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1: Nature. 2008 Apr 10;452(7188):713-8. Epub 2008 Mar 12.
Department of Molecular and Human Genetics, Baylor College of Medicine, Houston, Texas 77030, USA.
Spinocerebellar ataxia type 1 (SCA1) is a dominantly inherited neurodegenerative disease caused by expansion of a glutamine-encoding repeat in ataxin 1 (ATXN1). In all known polyglutamine diseases, the glutamine expansion confers toxic functions onto the protein; however, the mechanism by which this occurs remains enigmatic, in light of the fact that the mutant protein apparently maintains interactions with its usual partners. Here we show that the expanded polyglutamine tract differentially affects the function of the host protein in the context of different endogenous protein complexes. Polyglutamine expansion in ATXN1 favours the formation of a particular protein complex containing RBM17, contributing to SCA1 neuropathology by means of a gain-of-function mechanism. Concomitantly, polyglutamine expansion attenuates the formation and function of another protein complex containing ATXN1 and capicua, contributing to SCA1 through a partial loss-of-function mechanism. This model provides mechanistic insight into the molecular pathogenesis of SCA1 as well as other polyglutamine diseases.
PMID: 18337722 [PubMed - indexed for MEDLINE]
PMCID: PMC2377396 [Available on 10/10/08]
If you feel like reading an unputdownable novel while collaborating with a just and solidary cause, "The Legacy of Marie Schlau" is your book! 100% of all funds raised will be dedicated to medical research to find a cure for Friedreich's Ataxia, a neurodegenerative disease that affects mostly young people, shortening their life expectancy and confining them to a wheelchair.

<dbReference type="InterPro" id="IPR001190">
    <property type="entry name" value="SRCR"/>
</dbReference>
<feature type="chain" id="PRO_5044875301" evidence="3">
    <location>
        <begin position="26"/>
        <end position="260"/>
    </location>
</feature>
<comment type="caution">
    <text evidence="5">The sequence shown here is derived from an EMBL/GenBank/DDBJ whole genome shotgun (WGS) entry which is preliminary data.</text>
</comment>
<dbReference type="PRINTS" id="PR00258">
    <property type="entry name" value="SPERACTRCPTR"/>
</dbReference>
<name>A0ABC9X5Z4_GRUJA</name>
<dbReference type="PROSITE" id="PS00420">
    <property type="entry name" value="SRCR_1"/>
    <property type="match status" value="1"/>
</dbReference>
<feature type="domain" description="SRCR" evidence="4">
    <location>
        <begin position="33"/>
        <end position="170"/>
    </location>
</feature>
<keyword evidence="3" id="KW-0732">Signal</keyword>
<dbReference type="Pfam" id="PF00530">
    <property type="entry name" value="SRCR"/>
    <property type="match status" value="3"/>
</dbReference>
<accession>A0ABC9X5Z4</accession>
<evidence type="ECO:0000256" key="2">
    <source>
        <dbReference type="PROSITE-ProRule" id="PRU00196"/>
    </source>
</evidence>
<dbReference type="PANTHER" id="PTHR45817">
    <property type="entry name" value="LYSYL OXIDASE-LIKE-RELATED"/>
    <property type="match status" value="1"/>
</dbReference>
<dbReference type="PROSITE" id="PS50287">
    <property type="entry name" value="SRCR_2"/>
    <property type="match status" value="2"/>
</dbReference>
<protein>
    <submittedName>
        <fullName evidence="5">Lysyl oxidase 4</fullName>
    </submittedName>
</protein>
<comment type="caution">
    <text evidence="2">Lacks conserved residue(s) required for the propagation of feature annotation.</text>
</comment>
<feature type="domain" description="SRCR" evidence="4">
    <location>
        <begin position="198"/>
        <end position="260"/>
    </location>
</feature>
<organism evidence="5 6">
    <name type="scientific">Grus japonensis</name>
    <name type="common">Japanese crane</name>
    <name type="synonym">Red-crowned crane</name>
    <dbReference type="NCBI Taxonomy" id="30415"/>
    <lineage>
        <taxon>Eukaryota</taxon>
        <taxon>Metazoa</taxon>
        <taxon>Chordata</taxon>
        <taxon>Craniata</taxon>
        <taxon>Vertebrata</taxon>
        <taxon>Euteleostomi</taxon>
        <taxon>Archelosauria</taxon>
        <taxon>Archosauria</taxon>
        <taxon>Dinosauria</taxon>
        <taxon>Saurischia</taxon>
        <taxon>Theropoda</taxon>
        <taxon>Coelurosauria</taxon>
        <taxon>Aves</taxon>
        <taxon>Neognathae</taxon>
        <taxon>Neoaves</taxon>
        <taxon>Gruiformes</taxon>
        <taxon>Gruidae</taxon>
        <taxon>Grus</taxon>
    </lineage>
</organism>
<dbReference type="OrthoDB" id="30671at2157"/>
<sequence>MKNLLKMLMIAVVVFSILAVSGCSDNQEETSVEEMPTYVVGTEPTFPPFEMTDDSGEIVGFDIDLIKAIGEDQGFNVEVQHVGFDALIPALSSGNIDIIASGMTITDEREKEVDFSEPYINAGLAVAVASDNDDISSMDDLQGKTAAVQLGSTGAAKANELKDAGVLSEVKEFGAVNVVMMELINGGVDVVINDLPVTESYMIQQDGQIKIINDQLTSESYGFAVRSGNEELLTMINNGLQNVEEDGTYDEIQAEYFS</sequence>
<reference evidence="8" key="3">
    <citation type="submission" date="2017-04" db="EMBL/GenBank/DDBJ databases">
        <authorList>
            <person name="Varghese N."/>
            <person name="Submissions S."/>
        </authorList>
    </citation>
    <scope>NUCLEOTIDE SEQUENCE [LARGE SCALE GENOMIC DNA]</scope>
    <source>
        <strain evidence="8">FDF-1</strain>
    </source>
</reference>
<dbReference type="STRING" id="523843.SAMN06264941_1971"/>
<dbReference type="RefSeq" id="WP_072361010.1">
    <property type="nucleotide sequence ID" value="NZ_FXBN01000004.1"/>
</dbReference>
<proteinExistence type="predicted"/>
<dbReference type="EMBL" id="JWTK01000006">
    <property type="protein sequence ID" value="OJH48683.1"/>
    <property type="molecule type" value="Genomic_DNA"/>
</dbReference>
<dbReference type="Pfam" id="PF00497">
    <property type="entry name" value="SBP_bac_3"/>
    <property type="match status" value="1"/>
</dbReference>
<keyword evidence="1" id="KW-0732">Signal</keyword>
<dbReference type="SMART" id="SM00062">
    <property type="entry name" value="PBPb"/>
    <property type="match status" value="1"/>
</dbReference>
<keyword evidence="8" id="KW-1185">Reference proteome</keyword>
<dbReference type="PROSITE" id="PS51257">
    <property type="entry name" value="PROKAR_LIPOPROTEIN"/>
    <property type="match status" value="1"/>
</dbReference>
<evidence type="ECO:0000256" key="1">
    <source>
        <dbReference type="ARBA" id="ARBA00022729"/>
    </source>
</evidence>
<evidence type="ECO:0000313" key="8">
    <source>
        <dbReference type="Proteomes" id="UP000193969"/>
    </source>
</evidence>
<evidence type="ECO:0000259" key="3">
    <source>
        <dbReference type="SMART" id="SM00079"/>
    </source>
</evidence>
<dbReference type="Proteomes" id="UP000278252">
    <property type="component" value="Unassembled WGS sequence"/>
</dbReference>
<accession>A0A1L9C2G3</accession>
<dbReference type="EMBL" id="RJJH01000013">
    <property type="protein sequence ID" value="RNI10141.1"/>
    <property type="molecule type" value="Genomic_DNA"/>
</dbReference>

The life of Marie Schlau, a German Jewish girl born in 1833 hides great unsolved mysteries: accidents, disappearances, enigmas, unknown diagnoses, disturbing murders, love, tenderness, greed, lies, death ... alternatively a different story unfolds every time and takes us closer to the present. Thus, there are two parallel stories unravelling, each in a different age and place, which surprisingly converge in a revelatory chapter.
Paperback and Kindle versions for "The legacy of Marie Schlau" available for sale at Amazon now!
Currently, BabelFAmily is financing two promising research projects aimed at finding a cure for Friedreich's Ataxia. Whenever you make a donation to us or purchase a copy of "The legacy of Marie Schlau", this is where all funds raised will be devoted to:
1) Gene Therapy for Friedreich's Ataxia research project:
The project is the result of an initiative of Spanish people affected by this rare disease who are grouped in GENEFA in collaboration with the Spanish Federation of Ataxias and the BabelFAmily. The Friedreich’s Ataxia Research Alliance (FARA), one of the main patients’ associations in the United States now joins the endeavour.
2) Frataxin delivery research project:
The associations of patients and families Babel Family and the Asociación Granadina de la Ataxia de Friedreich (ASOGAF) channel 80,000 euros of their donations (50% from each organisation) into a new 18-month project at the Institute for Research in Biomedicine (IRB Barcelona). The project specifically aims to complete a step necessary in order to move towards a future frataxin replacement therapy for the brain, where the reduction of this protein causes the most damage in patients with Friedreich’s Ataxia.
The study is headed by Ernest Giralt, head of the Peptides and Proteins Lab, who has many years of experience and is a recognised expert in peptide chemistry and new systems of through which to delivery drugs to the brain, such as peptide shuttles—molecules that have the capacity to carry the drug across the barrier that surrounds and protects the brain. Since the lab started its relation with these patients’ associations in 2013*, it has been developing another two projects into Friedrich’s Ataxia.